A senior Israeli official warned such attacks could continue if Palestinian leaders do not stop the militants.


A senior aide to Mr Sharon said such air strikes may continue during Israel's withdrawal of Jewish settlements from the Gaza Strip if militant attacks continue - even if it means "major collateral damage".

"Israel will act in a very resolute manner in order to prevent terror attacks and [militant] fire while the disengagement is being implemented," said Brigadier-General Eival Giladi was quoted by the paper as saying.

"If pinpoint response proves insufficient, we may have to use weaponry that causes major collateral damage, including helicopters and planes, with mounting danger to surrounding people."

Translation: we may have to kill your elderly, women, and children.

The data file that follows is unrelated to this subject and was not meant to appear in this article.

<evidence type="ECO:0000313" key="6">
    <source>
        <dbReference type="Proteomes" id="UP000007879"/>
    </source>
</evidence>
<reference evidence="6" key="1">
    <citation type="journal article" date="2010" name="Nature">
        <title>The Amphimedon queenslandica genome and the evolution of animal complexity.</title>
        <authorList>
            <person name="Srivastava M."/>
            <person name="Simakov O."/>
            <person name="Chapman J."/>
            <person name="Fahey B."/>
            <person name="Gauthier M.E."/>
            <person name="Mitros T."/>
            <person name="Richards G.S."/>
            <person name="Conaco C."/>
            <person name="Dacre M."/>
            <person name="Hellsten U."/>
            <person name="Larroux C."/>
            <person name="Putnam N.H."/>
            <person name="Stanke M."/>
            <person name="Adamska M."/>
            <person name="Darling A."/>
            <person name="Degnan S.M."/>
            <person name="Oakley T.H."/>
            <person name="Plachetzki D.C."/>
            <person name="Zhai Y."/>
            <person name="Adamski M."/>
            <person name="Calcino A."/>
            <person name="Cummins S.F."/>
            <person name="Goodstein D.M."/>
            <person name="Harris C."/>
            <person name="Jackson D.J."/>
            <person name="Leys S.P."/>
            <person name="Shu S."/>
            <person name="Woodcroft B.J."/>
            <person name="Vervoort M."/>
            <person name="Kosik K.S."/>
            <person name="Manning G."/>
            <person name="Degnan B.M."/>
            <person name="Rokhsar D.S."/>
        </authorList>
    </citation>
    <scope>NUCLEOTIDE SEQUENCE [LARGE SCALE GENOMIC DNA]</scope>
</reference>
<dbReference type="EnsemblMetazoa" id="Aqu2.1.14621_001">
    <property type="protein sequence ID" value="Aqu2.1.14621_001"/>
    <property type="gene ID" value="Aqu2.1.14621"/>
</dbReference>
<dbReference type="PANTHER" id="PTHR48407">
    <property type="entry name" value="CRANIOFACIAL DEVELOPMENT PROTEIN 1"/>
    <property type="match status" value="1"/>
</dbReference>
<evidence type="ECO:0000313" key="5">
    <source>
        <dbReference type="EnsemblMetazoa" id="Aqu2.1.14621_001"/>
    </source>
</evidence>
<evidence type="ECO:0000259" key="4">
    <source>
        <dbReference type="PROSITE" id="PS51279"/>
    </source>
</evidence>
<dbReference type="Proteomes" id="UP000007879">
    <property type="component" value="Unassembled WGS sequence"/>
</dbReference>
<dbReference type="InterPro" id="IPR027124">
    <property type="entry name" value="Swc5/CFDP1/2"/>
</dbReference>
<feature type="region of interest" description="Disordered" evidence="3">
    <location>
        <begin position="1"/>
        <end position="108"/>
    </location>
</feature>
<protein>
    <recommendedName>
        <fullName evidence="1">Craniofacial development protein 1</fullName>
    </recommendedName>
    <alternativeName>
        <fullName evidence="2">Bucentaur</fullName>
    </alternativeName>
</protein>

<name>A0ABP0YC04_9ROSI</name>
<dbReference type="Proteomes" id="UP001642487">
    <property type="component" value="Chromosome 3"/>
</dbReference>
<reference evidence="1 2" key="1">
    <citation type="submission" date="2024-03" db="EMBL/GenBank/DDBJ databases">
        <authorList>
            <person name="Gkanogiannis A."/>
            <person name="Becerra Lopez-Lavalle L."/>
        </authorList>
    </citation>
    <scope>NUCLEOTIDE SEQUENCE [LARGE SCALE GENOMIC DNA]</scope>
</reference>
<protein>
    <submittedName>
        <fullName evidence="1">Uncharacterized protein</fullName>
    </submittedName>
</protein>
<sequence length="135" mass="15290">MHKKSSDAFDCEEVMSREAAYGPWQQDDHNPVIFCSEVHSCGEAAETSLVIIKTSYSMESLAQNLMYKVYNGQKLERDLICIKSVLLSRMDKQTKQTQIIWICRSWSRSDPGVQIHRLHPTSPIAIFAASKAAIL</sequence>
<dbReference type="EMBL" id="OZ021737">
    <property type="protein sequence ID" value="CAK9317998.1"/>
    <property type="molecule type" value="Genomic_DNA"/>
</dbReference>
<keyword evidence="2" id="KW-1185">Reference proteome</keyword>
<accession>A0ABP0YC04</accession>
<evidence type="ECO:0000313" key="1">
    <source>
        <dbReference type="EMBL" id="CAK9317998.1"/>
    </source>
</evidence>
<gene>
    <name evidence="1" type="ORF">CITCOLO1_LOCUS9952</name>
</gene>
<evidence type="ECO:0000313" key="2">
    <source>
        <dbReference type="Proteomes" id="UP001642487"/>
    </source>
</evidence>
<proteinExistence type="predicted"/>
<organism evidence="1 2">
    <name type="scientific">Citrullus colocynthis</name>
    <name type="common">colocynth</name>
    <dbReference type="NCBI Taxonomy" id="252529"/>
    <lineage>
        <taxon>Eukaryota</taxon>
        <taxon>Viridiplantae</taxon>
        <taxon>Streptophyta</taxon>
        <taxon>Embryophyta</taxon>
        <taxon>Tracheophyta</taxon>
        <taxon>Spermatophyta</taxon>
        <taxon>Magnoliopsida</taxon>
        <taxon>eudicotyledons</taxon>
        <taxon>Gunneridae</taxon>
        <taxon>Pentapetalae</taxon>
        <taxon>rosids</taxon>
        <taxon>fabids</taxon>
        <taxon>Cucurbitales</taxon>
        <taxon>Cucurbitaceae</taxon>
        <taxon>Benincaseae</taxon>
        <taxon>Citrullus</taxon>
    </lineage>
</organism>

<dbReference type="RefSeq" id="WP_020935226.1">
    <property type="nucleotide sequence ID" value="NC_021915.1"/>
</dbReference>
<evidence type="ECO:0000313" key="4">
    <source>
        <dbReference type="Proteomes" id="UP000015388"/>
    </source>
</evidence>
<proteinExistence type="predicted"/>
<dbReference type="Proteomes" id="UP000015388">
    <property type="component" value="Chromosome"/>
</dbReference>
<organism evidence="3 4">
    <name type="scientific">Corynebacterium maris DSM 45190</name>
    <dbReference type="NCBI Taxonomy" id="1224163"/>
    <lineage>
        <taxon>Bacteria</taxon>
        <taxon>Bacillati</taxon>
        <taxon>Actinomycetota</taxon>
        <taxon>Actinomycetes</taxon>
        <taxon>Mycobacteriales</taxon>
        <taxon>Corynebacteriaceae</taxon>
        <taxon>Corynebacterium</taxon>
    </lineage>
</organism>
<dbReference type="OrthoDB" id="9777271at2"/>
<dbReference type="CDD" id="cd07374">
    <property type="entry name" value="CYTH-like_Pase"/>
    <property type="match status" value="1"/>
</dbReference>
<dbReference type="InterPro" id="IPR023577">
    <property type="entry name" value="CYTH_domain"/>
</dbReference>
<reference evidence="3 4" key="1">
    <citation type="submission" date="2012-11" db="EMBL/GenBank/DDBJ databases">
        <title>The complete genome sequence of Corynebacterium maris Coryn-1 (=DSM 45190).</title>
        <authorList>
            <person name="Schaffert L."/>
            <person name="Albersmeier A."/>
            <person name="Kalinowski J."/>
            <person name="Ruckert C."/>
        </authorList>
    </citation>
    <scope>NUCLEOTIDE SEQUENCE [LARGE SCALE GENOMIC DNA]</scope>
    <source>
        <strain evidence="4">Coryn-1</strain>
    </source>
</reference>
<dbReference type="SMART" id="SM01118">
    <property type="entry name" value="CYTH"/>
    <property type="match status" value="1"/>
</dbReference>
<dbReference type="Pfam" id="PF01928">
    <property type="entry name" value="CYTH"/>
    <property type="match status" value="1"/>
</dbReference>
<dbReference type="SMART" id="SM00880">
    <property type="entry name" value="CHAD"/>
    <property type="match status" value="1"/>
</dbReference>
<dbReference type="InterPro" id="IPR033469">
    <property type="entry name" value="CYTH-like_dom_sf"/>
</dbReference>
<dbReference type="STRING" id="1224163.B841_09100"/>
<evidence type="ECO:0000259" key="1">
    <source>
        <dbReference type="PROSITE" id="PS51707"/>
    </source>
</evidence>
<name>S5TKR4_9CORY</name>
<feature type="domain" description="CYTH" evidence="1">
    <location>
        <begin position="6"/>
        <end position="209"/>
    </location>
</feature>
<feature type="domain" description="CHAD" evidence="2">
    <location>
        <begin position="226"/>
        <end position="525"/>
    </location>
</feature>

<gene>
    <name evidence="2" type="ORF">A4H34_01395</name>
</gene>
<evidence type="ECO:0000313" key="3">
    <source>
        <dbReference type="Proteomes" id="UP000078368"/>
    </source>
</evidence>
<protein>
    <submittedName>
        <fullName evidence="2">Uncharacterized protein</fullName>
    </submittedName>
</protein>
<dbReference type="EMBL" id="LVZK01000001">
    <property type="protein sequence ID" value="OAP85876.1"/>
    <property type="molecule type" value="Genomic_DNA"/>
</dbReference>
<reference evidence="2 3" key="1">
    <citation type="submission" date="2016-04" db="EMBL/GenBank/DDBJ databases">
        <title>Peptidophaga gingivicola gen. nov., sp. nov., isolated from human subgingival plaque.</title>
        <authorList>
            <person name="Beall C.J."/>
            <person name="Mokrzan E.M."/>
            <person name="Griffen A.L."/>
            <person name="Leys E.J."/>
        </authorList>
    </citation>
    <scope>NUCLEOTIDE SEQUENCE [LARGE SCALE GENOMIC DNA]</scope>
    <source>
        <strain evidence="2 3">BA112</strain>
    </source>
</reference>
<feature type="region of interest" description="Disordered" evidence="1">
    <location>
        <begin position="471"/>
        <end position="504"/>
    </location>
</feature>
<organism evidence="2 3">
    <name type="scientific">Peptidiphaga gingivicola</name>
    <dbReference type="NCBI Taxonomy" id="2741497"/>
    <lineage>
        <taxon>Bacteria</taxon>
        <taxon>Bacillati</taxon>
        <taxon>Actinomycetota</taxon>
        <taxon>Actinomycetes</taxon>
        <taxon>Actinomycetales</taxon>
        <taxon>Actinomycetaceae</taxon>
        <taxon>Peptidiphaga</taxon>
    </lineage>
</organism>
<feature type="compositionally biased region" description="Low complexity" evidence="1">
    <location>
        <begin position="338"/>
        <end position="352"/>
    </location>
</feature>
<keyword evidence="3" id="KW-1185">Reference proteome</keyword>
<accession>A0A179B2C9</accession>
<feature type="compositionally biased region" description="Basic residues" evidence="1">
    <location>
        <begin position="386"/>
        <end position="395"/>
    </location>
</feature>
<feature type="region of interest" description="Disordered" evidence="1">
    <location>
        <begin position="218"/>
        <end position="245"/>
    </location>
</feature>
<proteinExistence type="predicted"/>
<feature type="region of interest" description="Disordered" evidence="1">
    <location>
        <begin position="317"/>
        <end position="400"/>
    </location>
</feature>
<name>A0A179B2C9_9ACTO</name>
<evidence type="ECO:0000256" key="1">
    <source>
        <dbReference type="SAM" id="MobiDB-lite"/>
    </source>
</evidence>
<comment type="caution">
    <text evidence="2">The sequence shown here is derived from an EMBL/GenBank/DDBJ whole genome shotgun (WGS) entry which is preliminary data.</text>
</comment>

Shockingly, the summit failed to make any progress.


Pretty darn good. What a relief. A few thoughts:

Casting Michael Caine as Alfred was a masterstroke. I enjoyed that he was given a more central role in Bruce Wayne's crimefighting project, in keeping with Frank Miller's interpretation. Not just bringing him soup down the Batcave or making excuses for him when he has to abruptly leave dinner, but serving as Bruce's adviser, confessor, and combat medic.

Gary Oldman was also quite good as Jim Gordon, and the presence of his character corrected what I think was a mistake from Tim Burton's Batman, which played up the good/evil twin nature of the Batman-Joker relationship. Batman's twin is not the insane villain, but the honest, working class, (mostly) by-the-book cop. And Batman's not the good twin.

The presence of Morgan Freeman makes any movie better.

The whole League of Shadows plotline I could've taken or left. I love me some Liam Neeson, I actually thought he would have been the best possible choice to play Batman in 1989, but the whole Bruce-Wayne-trains-to-become-a-super-badass aspect could've been better handled with a simple montage, you know, a little capoeira in Brazil, some kendo in Japan, kali in the Philippines, head-butt training by some Scottish footballers, etc. I've got nothing against ninja-monks, friends, but it just took a little too long to get to Batman whupping up in Gotham.